2. Secondly, resists and preparation. If you are fighting something with chromatic AE, people bragging about their 4 500's and their 1 300 resist are going to get annihilated by the chromatic AE with a significant resist adj. People have to understand what is important for a fight, and adjust accordingly. Some fights I have and would use shaman potions for. Some I need to assign bards with ae songs to cover multiple areas of the fights, to be sure both melee and casters get AE resists. Sometimes you need to use circle of summer's stacking, or DMF. Don't overlook everything you have at your disposal and take damage you can't afford.

3. Mana drain fights- there's a lot of them. First, is there anything mindwrackable in the encounter? A complete heal rotation with a necro for mindwrack is a pretty stable thing, even with some mana drains. Second, if it's cureable, who is assigned to cures? Never, ever trust people to manage this on their own. Third, if you are trusting people to cure themselves, for the love of god call the ae and get the point across they need to cure themselves now, or some dim bulb will be saying, 'oom oom' 30 seconds later. Trust me on that one. Lastly, don't use dispel as a tactic lightly, but there are some encounters where it's a real good idea. Careful about ruling things out.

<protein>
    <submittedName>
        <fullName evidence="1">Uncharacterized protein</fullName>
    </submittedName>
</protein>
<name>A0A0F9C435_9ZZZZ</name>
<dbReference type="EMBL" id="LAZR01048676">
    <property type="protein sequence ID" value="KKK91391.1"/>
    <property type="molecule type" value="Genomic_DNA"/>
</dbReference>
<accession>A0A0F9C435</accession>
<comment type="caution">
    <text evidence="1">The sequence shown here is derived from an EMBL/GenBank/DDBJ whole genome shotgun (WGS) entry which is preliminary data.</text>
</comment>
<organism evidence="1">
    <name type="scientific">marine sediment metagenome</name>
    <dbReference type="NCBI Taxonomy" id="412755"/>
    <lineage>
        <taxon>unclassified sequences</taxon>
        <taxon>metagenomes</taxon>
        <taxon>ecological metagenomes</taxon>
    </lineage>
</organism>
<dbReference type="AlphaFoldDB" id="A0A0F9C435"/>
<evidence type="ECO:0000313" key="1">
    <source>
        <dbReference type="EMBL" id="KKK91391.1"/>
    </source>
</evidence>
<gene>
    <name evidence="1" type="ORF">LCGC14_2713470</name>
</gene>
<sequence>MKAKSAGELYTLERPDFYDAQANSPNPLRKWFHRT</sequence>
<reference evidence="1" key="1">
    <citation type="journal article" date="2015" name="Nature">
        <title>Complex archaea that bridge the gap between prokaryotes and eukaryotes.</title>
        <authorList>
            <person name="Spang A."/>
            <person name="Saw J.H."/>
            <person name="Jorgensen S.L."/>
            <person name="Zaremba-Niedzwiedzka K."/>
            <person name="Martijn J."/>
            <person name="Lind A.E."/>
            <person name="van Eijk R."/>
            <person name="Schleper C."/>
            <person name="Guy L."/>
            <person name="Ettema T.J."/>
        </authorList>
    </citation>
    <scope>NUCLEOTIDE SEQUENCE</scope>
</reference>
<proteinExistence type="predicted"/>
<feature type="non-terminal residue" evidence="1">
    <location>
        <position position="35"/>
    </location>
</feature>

4. Masses. Use them, get it organized, get everyone with the AA for it. Make sure everyone has the buff slots free to support it in big fights. My clerics seldom use mass anymore for anything BUT mass CR.

D. Lastly, stupidity. Part of the job of a raid leader is to predict stupid things happening and just to warn members not to do it before they do. You'd really, really be surprised how big of a problem this is even for the highest guilds. Generally, I find humor is the best cure for stupidity. Things like, 'Please don't run into the huge dragon ahead of us' works pretty well, and everyone laughs, but I swear to god the one time you don't say it some idiot flips on numlock while grabbing a coke and wipes you.